Patti LuPone takes the stage again March 12 after missing two performances of Noises Off following a March 9 backstage incident in which the star of the comedy traded heated words with stage management.
The story blossomed in the media the morning of March 12. By the afternoon, producers of the Michael Frayn play at the Brooks Atkinson said LuPone was returning to the hit show that night.
"Apologies have been made and accepted and this issue has happily reached a resolution," according to a statement from the producers. "The incident is irrelevant to the quality of the show on stage. What happens offstage, between company members or otherwise, is a private matter. The situation is behind us and the company, as a whole, may now focus on doing what they do best, delivering a seamless show to audiences eager to have a good time."
Sources in the theatre community told Playbill On-Line a backstage blowup between Patti LuPone and stage management occurred following the matinee of Noises Off, March 9, at the Brooks Atkinson Theatre. Following the raucous Michael Frayn farce that stars LuPone, members of the cast remained on stage to solicit funds for Broadway Cares/Equity Fights AIDS, and LuPone protested the group appearance to stage management. Her raised voice was audible in the house. Apparently, there had been an agreement that one member of the cast would speak to the audience about the annual spring fund-raising effort, but when others stayed on stage LuPone was irked, according to sources. A miscommunication about the post-show plan may have been to blame.
LuPone did not appear at the Saturday evening performance March 9, or the Sunday matinee March 10.
A LuPone spokesman said LuPone, though a supporter of AIDS charities, takes issue with asking for money from theatregoers who are already spending $75 on a top ticket.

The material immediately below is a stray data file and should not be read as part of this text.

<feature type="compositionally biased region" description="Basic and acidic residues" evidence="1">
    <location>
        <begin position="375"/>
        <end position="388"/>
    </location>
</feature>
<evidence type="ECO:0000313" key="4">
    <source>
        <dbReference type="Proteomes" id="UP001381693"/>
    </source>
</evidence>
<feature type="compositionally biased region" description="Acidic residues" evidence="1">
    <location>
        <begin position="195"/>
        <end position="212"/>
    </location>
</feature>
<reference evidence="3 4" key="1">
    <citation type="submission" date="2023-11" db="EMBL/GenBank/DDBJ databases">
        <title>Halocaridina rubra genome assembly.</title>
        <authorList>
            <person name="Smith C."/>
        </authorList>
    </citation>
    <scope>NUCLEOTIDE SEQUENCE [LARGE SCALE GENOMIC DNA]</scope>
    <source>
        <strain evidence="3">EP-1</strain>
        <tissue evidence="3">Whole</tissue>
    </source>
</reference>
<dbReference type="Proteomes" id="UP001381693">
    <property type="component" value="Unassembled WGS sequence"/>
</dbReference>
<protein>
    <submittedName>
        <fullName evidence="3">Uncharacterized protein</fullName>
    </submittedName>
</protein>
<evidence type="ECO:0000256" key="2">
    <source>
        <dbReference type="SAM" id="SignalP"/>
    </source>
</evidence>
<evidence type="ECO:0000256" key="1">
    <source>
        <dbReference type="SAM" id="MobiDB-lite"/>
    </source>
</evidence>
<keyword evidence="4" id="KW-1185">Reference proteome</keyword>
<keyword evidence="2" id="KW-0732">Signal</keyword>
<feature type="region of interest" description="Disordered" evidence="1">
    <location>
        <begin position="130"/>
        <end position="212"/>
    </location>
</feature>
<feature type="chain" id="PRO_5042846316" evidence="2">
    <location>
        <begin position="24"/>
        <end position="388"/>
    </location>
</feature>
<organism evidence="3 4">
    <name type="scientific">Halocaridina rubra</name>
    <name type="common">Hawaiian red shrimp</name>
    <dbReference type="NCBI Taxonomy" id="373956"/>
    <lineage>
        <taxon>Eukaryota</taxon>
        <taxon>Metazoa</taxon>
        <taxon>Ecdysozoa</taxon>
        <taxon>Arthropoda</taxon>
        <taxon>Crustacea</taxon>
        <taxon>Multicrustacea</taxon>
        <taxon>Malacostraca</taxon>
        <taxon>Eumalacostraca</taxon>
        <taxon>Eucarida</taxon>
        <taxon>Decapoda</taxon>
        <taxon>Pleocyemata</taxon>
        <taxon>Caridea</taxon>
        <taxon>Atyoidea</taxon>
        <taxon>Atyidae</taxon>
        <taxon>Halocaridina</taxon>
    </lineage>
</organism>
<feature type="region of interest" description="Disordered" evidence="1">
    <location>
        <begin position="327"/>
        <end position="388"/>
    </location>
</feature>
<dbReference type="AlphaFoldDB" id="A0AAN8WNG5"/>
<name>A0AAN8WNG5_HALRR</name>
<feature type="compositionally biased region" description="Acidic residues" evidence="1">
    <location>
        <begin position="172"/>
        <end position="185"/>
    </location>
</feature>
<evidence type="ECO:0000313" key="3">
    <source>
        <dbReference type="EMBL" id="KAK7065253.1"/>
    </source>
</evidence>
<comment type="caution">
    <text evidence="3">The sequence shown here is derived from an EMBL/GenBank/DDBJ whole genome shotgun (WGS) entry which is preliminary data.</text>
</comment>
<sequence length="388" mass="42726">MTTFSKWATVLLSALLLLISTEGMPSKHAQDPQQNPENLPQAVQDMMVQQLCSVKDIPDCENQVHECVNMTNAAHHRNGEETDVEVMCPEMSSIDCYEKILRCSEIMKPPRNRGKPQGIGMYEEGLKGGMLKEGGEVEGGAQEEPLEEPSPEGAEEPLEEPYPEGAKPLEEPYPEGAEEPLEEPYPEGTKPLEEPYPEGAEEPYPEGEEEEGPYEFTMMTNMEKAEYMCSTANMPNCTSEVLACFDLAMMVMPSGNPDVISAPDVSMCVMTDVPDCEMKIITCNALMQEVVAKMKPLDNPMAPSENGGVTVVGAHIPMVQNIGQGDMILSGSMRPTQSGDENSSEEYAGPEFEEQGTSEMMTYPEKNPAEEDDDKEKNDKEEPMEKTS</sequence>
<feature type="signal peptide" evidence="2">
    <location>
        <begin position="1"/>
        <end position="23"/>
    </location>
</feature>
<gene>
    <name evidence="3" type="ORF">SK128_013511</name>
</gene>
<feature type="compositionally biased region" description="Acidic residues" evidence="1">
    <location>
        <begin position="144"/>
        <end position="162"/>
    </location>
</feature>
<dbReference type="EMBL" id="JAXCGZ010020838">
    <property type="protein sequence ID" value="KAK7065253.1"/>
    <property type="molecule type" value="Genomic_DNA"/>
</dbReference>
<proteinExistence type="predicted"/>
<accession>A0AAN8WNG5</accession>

Spokesman Philip Rinaldi told Playbill On-Line: "Patti has not quit the show. Patti was one of several actors in the company who had a problem asking for money at the end of the curtain call when people pay so much to go to the theatre. It wasn't anything she instigated. The company came up with a plan where one of the actors who wanted to do the fundraising would do it, and the others would leave the stage. When the time came for that to happen, one of the actors who agreed to leave the stage didn't leave the stage. It upset Patti because she felt that it undermined their solidarity, and she complained to the stage manager."
An argument ensued between LuPone and the stage manager in which "the stage manager said some very unkind things to her, which were extremely hurtful," Rinaldi said. The stage manager has since apologized. Rinaldi wanted to make it clear, however, that the story has been much exaggerated by the New York press. "She never threw any props," he said "There was never any talk about breach of contract by the producers. In fact, they've been totally supportive of her."
The entire incident is ironic as LuPone is a long-time supporter of AIDS charities, in particular GMHC and Broadway Cares/Equity Fights AIDS. The former star of Evita actually performed in the first-ever AIDS benefit for GMHC, which was held at Madison Square Garden back in the early 1980s. Subsequently, she has performed in several other GMHC evenings, and when last on Broadway in David Mamet's The Old Neighborhood, she performed in the annual Easter Bonnet Competition for Broadway Cares. During her runs in both Master Class and Patti LuPone on Broadway, she took part in BC/EFA's Broadway Flea Market. Her spokesman added, "When she's around and she's asked, she goes. The [incident] had nothing whatsoever to do with [Broadway Cares]. It's about people paying $75 a ticket and then being asked for money."